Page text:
The best way to get fiberglass off of you is to not get it on you.
          The talcum powder will keep the dust out of your pores.

          Contact USComposites in Florida. Look up the website.
          Don't buy the resin and glass from a home improvement store. Use good vinylester resin (VE700) not the polyester garbage from Home Depot. Much better strength and working time is better.

          Use bi axial sewn fabric (woven cloth with a mat backer sewn to it) as opposed to chopped strand mat. Much, much stronger and easier to work with. Chop mat is heavy and much weaker than sewn fabric.

          Uscomposites sells a release agent for use with whatever you use for a mold.

          Also, I wear a tyvec suit and rubber gloves. Tape the gloves to the sleeves of the suit. Again, way better to keep the dust off of yourself than to deal with 3 days of itching.
           
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          • 6PKRTSE

            6PKRTSE Well-Known Member

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            The company that makes the hood and scoop sent me their products to do the repairs so I have the same mat they used when they made them original. Thanks all for the tips.
             
          • Photon440

            Photon440 FBBO Gold Member FBBO Gold Member

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            All good tips. If you're really new to this there are good tutorials on youtube. One of the most important things that beginners do wrong is to overload the resin. You want as little resin as possible to saturate the glass matting and still have no air bubbles. Too much resin adds no strength and makes the product more brittle. Use an air roller (should be available where you buy your supplies, also on amazon) to press the glass cloth and matting together and squeeze out excess resin.
            Barrel_Rollers-xl.jpg
             
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            • moparpoor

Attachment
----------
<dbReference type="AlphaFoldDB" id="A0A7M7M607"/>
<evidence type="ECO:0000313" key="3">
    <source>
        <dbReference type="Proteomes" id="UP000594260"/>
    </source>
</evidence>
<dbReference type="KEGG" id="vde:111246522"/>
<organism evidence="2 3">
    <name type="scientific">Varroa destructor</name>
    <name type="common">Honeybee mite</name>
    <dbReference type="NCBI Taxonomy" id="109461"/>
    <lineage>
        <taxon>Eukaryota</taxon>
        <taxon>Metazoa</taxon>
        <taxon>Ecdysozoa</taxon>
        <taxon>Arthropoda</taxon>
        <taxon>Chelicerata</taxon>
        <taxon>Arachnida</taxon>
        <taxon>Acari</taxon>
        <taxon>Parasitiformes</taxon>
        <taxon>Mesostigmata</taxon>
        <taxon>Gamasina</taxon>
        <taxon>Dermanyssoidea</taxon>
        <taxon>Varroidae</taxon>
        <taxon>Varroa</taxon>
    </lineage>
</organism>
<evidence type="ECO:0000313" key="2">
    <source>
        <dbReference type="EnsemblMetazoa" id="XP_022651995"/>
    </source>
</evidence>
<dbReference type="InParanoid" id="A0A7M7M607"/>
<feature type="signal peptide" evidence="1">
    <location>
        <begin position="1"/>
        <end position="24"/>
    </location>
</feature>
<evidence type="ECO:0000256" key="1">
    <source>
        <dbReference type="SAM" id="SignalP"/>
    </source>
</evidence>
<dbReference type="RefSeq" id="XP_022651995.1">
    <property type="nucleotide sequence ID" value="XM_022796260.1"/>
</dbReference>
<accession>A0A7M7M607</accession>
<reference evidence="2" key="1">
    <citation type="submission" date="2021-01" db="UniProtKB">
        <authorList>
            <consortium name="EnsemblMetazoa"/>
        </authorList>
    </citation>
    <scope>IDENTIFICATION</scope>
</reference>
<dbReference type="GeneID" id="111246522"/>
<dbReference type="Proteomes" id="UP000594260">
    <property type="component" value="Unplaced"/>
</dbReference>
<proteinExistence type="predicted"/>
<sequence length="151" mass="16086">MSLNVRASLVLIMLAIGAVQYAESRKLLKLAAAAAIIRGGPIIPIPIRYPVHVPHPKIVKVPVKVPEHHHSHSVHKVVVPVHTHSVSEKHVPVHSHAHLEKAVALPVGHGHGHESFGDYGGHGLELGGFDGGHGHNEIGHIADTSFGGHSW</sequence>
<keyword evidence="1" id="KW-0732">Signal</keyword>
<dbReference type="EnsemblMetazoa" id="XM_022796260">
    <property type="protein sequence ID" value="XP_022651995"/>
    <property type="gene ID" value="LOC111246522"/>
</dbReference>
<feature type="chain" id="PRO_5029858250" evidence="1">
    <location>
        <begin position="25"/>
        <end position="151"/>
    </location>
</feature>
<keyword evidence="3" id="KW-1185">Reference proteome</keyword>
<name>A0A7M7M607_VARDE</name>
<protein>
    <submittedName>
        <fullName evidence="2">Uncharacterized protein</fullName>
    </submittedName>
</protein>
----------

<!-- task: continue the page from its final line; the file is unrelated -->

moparpoor Well-Known Member

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              Not knowing exactly what you’re doing it’s a little difficult to direct you. If you’re cutting and stretching things. Wooden buck/mold is best. If you’re making a one off piece. Foam mold to glass over works best. Any time making repairs or reworking glass. Fiberglass mat is best. Any cuts or sections feather them and build from center out with mat and resin. For quick drying resin I use SMC resin. Sets up in minutes and is more stable then fiberglass resin. When you get to your finishing stages evercoat 4+1 primer hands down best polyester primer for fiberglass.
               
            • 6PKRTSE

              6PKRTSE Well-Known Member

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              I am cutting a stretching the adapter ring, making a drop base plate a larger/taller scoop to adapt repro shaker parts to fit my tunnel ram and dual Dominator carbs on my Challenger.

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              • 6PKRTSE

                6PKRTSE Well-Known Member

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                Adapting to fit this.

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                • 6PKRTSE

                  6PKRTSE Well-Known Member

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                  No turning back now. May be more of a race car but still a street car so keeping a somewhat stock appearing theme. Lol.

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                  • moparpoor

                    moparpoor Well-Known Member